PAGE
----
U.S. govt sets stricter
airport security rules
Part of curb on rights, broader war drive
Airport cop with dog inspects passengers belongings at boarding area in Los Angeles International Airport December 29. Washington issued orders for additional security procedures and special scrutiny of passengers on U.S.-bound flights that originate, or pass through, 14 specific countries following attempted bombing of Detroit-bound flight December 25. President Barack Obama also said watch lists will be expanded.
BY CINDY JAQUITH
Under the guise of combating terrorism Washington is further curbing the rights of working people as it increases the militarization of airports, expands its watch lists of individuals, and prepares more military actions abroad.
In what he said were just initial steps, President Barack Obama announced January 5 his determination to disrupt, dismantle, and defeat so-called terrorist networks in Afghanistan and Pakistan, in Yemen and Somalia, or in other countries around the world.
He announced that more names are being added to the no-fly list of persons not allowed to board planes bound for the United States, more U.S. marshals will be stationed on flights, and more dogs used in screening passengers. Some 35 Yemenis at the Guantánamo U.S. prison camp in Cuba who were to be released to their homeland will now remain incarcerated, he said. There are no charges against them.
The day before Obamas announcement, new U.S. regulations went into effect for passengers on flights to the United States that originate in, or pass through, 14 specific nations. These passengers will be subjected to intense screening through the use of body scanners, pat downs, and searches of luggage. The targeted countries are the four countries on the State Department list of state sponsors of terrorismCuba, Iran, Sudan, and Syriaas well as Afghanistan, Algeria, Iraq, Lebanon, Libya, Nigeria, Pakistan, Saudi Arabia, Somalia, and Yemen.
The pretext for the measures was an attempt to blow up an airplane as it approached the Detroit International Airport on Christmas Day. Umar Farouk Abdul Mutallab, a 23-year-old Nigerian, is charged with attempting to destroy an aircraft and placing a destructive device on the plane. He has a January 8 bail hearing and will be tried in a civilian court.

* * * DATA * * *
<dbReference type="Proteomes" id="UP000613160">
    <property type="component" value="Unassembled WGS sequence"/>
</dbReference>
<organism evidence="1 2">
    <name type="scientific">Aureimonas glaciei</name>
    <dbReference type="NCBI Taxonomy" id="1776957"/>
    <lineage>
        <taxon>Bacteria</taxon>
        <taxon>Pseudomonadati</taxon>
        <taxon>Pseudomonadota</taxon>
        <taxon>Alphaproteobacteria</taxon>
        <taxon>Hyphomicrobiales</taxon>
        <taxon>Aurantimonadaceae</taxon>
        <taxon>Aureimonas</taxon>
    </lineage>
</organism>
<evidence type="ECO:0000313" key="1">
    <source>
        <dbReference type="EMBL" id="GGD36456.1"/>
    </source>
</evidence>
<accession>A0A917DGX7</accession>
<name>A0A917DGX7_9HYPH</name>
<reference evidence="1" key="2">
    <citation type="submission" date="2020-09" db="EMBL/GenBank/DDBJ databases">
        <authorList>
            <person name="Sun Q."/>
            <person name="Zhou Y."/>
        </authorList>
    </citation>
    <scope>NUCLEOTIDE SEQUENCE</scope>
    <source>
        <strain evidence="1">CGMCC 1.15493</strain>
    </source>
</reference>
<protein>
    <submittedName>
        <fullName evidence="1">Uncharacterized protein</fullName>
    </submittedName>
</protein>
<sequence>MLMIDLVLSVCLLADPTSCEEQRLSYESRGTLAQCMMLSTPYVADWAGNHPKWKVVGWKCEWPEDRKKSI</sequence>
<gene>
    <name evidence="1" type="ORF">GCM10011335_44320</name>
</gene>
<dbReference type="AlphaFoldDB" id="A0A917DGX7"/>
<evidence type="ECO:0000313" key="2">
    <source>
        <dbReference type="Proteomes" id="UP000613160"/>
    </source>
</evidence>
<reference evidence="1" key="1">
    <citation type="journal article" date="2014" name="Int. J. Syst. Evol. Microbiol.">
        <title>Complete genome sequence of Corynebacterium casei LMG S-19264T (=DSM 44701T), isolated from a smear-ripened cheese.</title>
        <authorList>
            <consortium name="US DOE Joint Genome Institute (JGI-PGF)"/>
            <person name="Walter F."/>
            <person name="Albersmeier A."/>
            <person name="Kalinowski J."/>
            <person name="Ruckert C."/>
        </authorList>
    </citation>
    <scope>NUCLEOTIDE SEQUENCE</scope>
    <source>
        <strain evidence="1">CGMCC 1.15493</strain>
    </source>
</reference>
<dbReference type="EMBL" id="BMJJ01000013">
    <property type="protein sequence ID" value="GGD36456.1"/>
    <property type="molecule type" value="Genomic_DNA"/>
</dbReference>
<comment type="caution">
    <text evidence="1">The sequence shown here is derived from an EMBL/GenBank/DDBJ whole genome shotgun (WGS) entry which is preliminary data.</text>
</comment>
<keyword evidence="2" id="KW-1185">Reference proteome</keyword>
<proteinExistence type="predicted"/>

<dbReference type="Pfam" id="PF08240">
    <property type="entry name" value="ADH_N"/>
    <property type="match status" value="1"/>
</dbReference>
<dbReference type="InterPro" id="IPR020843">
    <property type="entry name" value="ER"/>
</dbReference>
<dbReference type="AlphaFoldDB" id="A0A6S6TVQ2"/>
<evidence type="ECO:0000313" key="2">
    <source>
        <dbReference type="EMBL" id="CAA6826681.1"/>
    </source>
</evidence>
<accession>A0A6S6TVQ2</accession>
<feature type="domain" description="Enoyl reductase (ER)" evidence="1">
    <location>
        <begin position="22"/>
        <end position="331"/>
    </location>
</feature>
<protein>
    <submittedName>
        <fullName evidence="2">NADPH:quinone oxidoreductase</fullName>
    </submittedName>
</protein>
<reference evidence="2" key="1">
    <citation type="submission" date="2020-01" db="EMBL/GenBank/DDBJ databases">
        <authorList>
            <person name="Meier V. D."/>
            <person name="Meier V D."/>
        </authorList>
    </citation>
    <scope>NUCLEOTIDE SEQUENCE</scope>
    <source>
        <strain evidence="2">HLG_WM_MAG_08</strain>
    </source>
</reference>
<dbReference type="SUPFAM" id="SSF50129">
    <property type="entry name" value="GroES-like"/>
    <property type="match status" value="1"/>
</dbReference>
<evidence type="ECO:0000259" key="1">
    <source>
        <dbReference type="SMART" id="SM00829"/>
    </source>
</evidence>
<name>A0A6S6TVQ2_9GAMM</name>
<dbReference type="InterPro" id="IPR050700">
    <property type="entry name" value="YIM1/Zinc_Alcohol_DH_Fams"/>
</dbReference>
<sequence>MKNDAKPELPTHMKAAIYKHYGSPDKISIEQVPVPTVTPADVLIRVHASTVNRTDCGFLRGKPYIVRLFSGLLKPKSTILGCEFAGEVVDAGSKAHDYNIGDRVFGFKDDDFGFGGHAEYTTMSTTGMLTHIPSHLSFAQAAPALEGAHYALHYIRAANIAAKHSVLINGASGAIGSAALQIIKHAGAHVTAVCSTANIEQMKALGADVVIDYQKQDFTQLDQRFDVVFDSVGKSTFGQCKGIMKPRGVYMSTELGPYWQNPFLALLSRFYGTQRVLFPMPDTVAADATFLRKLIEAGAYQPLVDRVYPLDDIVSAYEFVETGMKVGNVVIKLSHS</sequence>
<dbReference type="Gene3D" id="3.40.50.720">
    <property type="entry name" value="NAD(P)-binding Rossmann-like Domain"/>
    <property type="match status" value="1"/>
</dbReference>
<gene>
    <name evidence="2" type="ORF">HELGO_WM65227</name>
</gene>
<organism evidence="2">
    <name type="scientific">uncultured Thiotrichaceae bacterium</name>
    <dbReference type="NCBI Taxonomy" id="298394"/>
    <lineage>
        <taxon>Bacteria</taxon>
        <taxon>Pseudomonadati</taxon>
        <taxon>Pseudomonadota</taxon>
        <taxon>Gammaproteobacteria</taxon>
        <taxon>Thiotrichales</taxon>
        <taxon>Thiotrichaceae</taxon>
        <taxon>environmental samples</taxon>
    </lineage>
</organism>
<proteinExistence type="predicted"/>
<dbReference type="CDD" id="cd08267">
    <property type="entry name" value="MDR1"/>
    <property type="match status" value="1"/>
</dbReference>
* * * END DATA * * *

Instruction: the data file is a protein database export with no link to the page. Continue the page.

A U.S. official told Associated Press that Mutallab said al-Qaeda told him to blow the plane up over U.S. territory. A statement by al-Qaeda in the Arabian Peninsula, which is based in Yemen, said it trained and armed Mutallab for the operation. The U.S. National Counterterrorism Center had Mutallabs name on its list of more than half a million people with alleged connections to terrorists.
Former Republican vice president Richard Cheney said in late December, President Obama is trying to pretend we are not at war
. He seems to think if he gives terrorists the rights of Americans, lets them lawyer up and reads them their Miranda rights, we wont be at war.
Appearing on four Sunday TV talk shows January 3, Deputy National Security Adviser John Brennan sought to counter the attacks on Obama. Were working very closely not just with the Yemenis, but with our other international partners, with the British, with the Saudis, and others, to make sure that we provide the Yemeni government the wherewithal to carry out this fight against al-Qaeda, he told ABCs This Week. Brennan noted in particular the U.S. role in missile strikes against al-Qaeda in Yemen in December. According to the Yemen Post, thousands of Yemenis demonstrated to protest a December 17 strike they said had killed dozens of civilians.
On NBCs Meet the Press, David Gregory asked Brennan, Should the American people expect military action by the United States in Yemen? Brennan answered, Everything is possible.
Brennan said that contrary to Cheneys complaint that a civilian trial for Mutallab is too lenient, the U.S. government has a long record of convictions in such antiterror trials. In fact, these trials have been used to significantly weaken workers rights in the courtroom, from presumption of innocence, to the right to see evidence and choose an attorney.
Oppose U.S. antiterror operations